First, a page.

This shot shows the unique roof at the end of one of the piers: clue #3. This could be gone by now. In the film the camera pans to the left and wee see he sunset, so that means the Pier could be pointing West, which would suggest it was filmed on one of the bays. (see map below)

(photo: Rollins-Joffee Productions, United Artists, 1977)

This is a map of the fork at the end of Long Island. The town of Amagansett, part of East Hampton, is circled. The cast and crew stayed at a hotel in Amagansett during the filming of the beach scenes. The top half of the circle intersects with the beach along Gardiner's Bay....

...that's where Woody's beach house was in the movie (he goes there first with Annie; has the funny lobster scene; then later he's seen there with another girlfriend -- and Annie's picture of Alvy and the lobster are on the wall in the background).

This (below) is a picture of the beach house taken by a blogger watching the annual Amagansett fireworks. He wrote that the photo was taken "near a public beach, which was my clue to locating where the house is (along with an internet blog clue, which proved to be true, that indicated the owner was a former publishing editor).

(To keep revelers carrying lobsters away, I won't give the exact address, except to say it in the circle on the previous map, so the intrepid of you might be able to track it down with a little searching.)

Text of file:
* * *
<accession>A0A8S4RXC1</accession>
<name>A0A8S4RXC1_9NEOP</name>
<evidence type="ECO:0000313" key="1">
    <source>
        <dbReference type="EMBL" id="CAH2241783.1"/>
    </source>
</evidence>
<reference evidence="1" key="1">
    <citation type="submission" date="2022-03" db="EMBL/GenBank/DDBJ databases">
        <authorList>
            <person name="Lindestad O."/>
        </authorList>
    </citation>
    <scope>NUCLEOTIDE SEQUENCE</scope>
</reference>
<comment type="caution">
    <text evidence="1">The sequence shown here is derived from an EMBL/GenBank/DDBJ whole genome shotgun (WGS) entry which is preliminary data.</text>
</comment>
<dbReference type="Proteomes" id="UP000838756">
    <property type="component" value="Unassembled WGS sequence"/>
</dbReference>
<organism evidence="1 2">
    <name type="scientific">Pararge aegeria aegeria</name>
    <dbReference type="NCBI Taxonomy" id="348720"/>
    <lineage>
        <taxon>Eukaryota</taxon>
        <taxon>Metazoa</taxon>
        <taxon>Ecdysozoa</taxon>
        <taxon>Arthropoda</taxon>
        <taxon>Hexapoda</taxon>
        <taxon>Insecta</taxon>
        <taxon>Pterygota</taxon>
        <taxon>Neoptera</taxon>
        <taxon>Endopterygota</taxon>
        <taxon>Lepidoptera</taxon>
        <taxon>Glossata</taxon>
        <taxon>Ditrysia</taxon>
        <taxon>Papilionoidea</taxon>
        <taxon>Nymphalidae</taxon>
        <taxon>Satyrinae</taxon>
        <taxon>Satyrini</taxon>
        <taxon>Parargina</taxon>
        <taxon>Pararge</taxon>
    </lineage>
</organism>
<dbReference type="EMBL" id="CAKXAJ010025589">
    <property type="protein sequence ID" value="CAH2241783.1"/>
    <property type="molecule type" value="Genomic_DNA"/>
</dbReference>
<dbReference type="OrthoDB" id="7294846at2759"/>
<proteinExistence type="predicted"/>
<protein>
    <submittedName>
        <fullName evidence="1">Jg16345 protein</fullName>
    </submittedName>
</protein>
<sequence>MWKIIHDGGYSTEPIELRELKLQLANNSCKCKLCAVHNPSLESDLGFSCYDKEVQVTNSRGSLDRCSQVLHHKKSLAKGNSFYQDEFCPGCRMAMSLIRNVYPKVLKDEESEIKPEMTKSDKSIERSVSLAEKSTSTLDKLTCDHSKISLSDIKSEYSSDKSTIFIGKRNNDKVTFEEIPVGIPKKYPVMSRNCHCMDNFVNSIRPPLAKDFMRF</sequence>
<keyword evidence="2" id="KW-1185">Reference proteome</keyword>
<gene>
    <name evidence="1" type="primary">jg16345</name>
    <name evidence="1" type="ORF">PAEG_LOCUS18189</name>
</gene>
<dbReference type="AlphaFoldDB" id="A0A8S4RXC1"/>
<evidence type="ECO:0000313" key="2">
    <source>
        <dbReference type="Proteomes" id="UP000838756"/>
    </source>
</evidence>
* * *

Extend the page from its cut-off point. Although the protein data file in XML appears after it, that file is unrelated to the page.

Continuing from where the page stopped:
But to prove that it still exists, here it is today from Bing Bird's eye view.

Back in New York, Annie bumps into Woody outside the legendary art cinema called the Thalia Theater on the Upper West Side on 95th just west of Broadway. For trivia buffs (and aren't we all) the woman Alvy is dating is Sigourney Weaver.

(photo: Rollins-Joffee Productions, United Artists, 1977)

The Thalia is now part of Symphony Space, a performing arts center.

And here's the old meeting the new.

The last scene I looked for was Alvy and Annie's last scene together.

A while after they have broken up, Alvy and Annie meet up for lunch in a restaurant (then called O'Neal's Balloon; and now called P.J. Clarke's) across from Lincoln Center (Google Street View to: "44 West 63rd Street" - at the corner of Columbus Avenue).

After they eat, they say goodbye across the street, and the shot is taken from inside the restaurant.

Here's the scene from the movie, looking out the restaurant window.

(photo: Rollins-Joffee Productions, United Artists, 1977)

I took this photo through the window on a Sunday afternoon, when I was taking these other photos, and I noticed the Alvy/Annie table was empty. So I waltzed right in and no one noticed me amid all the familes having lunch. I added Annie and Alvy into the central window frame.

A normal PopSpot would look like this.

Here's the corner where they were sitting from where they were later standing.

To put it all in a wider perspective, here's a panorama of the scene, so you can see it all in relation to Lincoln Center. Click the picture to see the panorama LARGE.

That's all, folks!. I'll leave you Alvy Singer's closing narration following the Lincoln Center scene:

Alvy: "After that it got pretty late, and we both had to go, but it was great seeing Annie again. I... I realized what a terrific person she was, and... and how much fun it was just knowing her; and I... I, I thought of that old joke, y'know, the, this... this guy goes to a psychiatrist and says, "Doc, uh, my brother's crazy; he thinks he's a chicken." And, uh, the doctor says, "Well, why don't you turn him in?" The guy says, "I would, but I need the eggs."

"Well, I guess that's pretty much now how I feel about relationships; y'know, they're totally irrational, and crazy, and absurd, and... but, uh, I guess we keep goin' through it because, uh, most of us... need the eggs."

(from Annie Hall by Woody Allen - via IMDB)